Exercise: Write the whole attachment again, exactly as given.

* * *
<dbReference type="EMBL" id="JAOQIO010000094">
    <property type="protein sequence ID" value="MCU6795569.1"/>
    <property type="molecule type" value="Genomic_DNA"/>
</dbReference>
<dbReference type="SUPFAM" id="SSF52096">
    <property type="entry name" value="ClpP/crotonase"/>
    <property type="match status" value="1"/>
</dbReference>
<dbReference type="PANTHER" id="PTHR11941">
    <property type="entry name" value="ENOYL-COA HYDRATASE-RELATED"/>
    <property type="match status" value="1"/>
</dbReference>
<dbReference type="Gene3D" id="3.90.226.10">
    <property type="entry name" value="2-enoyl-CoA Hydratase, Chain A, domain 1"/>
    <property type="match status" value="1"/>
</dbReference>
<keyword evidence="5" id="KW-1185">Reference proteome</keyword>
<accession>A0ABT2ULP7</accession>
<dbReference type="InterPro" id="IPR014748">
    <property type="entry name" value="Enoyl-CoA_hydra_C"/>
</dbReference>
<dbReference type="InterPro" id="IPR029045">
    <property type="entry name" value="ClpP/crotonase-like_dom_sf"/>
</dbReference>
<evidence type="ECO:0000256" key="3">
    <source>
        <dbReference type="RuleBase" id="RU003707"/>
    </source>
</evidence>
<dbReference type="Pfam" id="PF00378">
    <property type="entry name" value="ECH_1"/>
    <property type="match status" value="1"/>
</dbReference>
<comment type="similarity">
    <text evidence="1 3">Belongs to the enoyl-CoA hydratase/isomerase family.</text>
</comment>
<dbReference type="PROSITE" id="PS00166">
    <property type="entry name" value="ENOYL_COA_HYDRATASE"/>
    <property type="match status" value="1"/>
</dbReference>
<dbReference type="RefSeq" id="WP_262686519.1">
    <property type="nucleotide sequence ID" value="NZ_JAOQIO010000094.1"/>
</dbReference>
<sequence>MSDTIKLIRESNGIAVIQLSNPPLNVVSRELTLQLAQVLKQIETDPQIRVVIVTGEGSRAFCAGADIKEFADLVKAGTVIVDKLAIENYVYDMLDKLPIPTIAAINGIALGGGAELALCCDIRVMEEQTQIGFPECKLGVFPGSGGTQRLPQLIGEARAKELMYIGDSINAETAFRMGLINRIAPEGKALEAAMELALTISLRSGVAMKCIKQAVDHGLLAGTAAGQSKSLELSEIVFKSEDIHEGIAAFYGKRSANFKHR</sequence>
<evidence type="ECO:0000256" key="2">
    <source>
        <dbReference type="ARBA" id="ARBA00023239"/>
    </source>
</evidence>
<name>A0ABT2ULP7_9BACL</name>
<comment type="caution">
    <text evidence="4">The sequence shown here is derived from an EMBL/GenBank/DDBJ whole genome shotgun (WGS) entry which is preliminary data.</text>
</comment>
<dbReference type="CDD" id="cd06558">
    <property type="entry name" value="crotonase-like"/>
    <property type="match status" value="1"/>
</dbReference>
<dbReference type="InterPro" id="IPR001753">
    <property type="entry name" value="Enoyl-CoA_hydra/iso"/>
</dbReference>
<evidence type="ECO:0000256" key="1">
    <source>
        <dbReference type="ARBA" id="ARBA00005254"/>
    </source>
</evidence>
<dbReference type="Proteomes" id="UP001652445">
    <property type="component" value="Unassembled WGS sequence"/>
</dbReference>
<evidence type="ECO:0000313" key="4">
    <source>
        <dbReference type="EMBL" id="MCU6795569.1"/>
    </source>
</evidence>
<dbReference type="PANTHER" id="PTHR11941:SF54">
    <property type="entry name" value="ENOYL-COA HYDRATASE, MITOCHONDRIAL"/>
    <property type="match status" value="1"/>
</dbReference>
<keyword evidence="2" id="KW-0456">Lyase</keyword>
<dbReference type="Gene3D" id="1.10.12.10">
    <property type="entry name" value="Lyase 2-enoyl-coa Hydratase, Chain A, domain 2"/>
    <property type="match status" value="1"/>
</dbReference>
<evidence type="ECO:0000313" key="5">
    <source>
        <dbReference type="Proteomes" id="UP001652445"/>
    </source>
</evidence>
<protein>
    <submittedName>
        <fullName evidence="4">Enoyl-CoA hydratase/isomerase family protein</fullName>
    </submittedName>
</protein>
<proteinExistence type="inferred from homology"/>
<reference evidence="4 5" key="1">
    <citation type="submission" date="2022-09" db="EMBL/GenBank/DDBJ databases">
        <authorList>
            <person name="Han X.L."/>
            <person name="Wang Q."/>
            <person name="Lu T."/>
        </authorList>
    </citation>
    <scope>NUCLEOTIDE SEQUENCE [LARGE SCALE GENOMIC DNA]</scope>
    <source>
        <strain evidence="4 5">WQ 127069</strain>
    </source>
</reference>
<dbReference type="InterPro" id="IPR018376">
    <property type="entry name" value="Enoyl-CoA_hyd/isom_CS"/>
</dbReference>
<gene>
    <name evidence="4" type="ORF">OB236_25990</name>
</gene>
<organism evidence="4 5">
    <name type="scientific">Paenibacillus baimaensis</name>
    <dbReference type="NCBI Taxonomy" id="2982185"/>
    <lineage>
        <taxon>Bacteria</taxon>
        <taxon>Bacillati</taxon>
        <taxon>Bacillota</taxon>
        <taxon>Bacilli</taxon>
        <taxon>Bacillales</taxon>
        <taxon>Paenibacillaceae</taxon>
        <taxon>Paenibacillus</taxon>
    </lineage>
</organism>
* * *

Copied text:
<dbReference type="EMBL" id="JAOQIO010000094">
    <property type="protein sequence ID" value="MCU6795569.1"/>
    <property type="molecule type" value="Genomic_DNA"/>
</dbReference>
<dbReference type="SUPFAM" id="SSF52096">
    <property type="entry name" value="ClpP/crotonase"/>
    <property type="match status" value="1"/>
</dbReference>
<dbReference type="PANTHER" id="PTHR11941">
    <property type="entry name" value="ENOYL-COA HYDRATASE-RELATED"/>
    <property type="match status" value="1"/>
</dbReference>
<dbReference type="Gene3D" id="3.90.226.10">
    <property type="entry name" value="2-enoyl-CoA Hydratase, Chain A, domain 1"/>
    <property type="match status" value="1"/>
</dbReference>
<keyword evidence="5" id="KW-1185">Reference proteome</keyword>
<accession>A0ABT2ULP7</accession>
<dbReference type="InterPro" id="IPR014748">
    <property type="entry name" value="Enoyl-CoA_hydra_C"/>
</dbReference>
<dbReference type="InterPro" id="IPR029045">
    <property type="entry name" value="ClpP/crotonase-like_dom_sf"/>
</dbReference>
<evidence type="ECO:0000256" key="3">
    <source>
        <dbReference type="RuleBase" id="RU003707"/>
    </source>
</evidence>
<dbReference type="Pfam" id="PF00378">
    <property type="entry name" value="ECH_1"/>
    <property type="match status" value="1"/>
</dbReference>
<comment type="similarity">
    <text evidence="1 3">Belongs to the enoyl-CoA hydratase/isomerase family.</text>
</comment>
<dbReference type="PROSITE" id="PS00166">
    <property type="entry name" value="ENOYL_COA_HYDRATASE"/>
    <property type="match status" value="1"/>
</dbReference>
<dbReference type="RefSeq" id="WP_262686519.1">
    <property type="nucleotide sequence ID" value="NZ_JAOQIO010000094.1"/>
</dbReference>
<sequence>MSDTIKLIRESNGIAVIQLSNPPLNVVSRELTLQLAQVLKQIETDPQIRVVIVTGEGSRAFCAGADIKEFADLVKAGTVIVDKLAIENYVYDMLDKLPIPTIAAINGIALGGGAELALCCDIRVMEEQTQIGFPECKLGVFPGSGGTQRLPQLIGEARAKELMYIGDSINAETAFRMGLINRIAPEGKALEAAMELALTISLRSGVAMKCIKQAVDHGLLAGTAAGQSKSLELSEIVFKSEDIHEGIAAFYGKRSANFKHR</sequence>
<evidence type="ECO:0000256" key="2">
    <source>
        <dbReference type="ARBA" id="ARBA00023239"/>
    </source>
</evidence>
<name>A0ABT2ULP7_9BACL</name>
<comment type="caution">
    <text evidence="4">The sequence shown here is derived from an EMBL/GenBank/DDBJ whole genome shotgun (WGS) entry which is preliminary data.</text>
</comment>
<dbReference type="CDD" id="cd06558">
    <property type="entry name" value="crotonase-like"/>
    <property type="match status" value="1"/>
</dbReference>
<dbReference type="InterPro" id="IPR001753">
    <property type="entry name" value="Enoyl-CoA_hydra/iso"/>
</dbReference>
<evidence type="ECO:0000256" key="1">
    <source>
        <dbReference type="ARBA" id="ARBA00005254"/>
    </source>
</evidence>
<dbReference type="Proteomes" id="UP001652445">
    <property type="component" value="Unassembled WGS sequence"/>
</dbReference>
<evidence type="ECO:0000313" key="4">
    <source>
        <dbReference type="EMBL" id="MCU6795569.1"/>
    </source>
</evidence>
<dbReference type="PANTHER" id="PTHR11941:SF54">
    <property type="entry name" value="ENOYL-COA HYDRATASE, MITOCHONDRIAL"/>
    <property type="match status" value="1"/>
</dbReference>
<keyword evidence="2" id="KW-0456">Lyase</keyword>
<dbReference type="Gene3D" id="1.10.12.10">
    <property type="entry name" value="Lyase 2-enoyl-coa Hydratase, Chain A, domain 2"/>
    <property type="match status" value="1"/>
</dbReference>
<evidence type="ECO:0000313" key="5">
    <source>
        <dbReference type="Proteomes" id="UP001652445"/>
    </source>
</evidence>
<protein>
    <submittedName>
        <fullName evidence="4">Enoyl-CoA hydratase/isomerase family protein</fullName>
    </submittedName>
</protein>
<proteinExistence type="inferred from homology"/>
<reference evidence="4 5" key="1">
    <citation type="submission" date="2022-09" db="EMBL/GenBank/DDBJ databases">
        <authorList>
            <person name="Han X.L."/>
            <person name="Wang Q."/>
            <person name="Lu T."/>
        </authorList>
    </citation>
    <scope>NUCLEOTIDE SEQUENCE [LARGE SCALE GENOMIC DNA]</scope>
    <source>
        <strain evidence="4 5">WQ 127069</strain>
    </source>
</reference>
<dbReference type="InterPro" id="IPR018376">
    <property type="entry name" value="Enoyl-CoA_hyd/isom_CS"/>
</dbReference>
<gene>
    <name evidence="4" type="ORF">OB236_25990</name>
</gene>
<organism evidence="4 5">
    <name type="scientific">Paenibacillus baimaensis</name>
    <dbReference type="NCBI Taxonomy" id="2982185"/>
    <lineage>
        <taxon>Bacteria</taxon>
        <taxon>Bacillati</taxon>
        <taxon>Bacillota</taxon>
        <taxon>Bacilli</taxon>
        <taxon>Bacillales</taxon>
        <taxon>Paenibacillaceae</taxon>
        <taxon>Paenibacillus</taxon>
    </lineage>
</organism>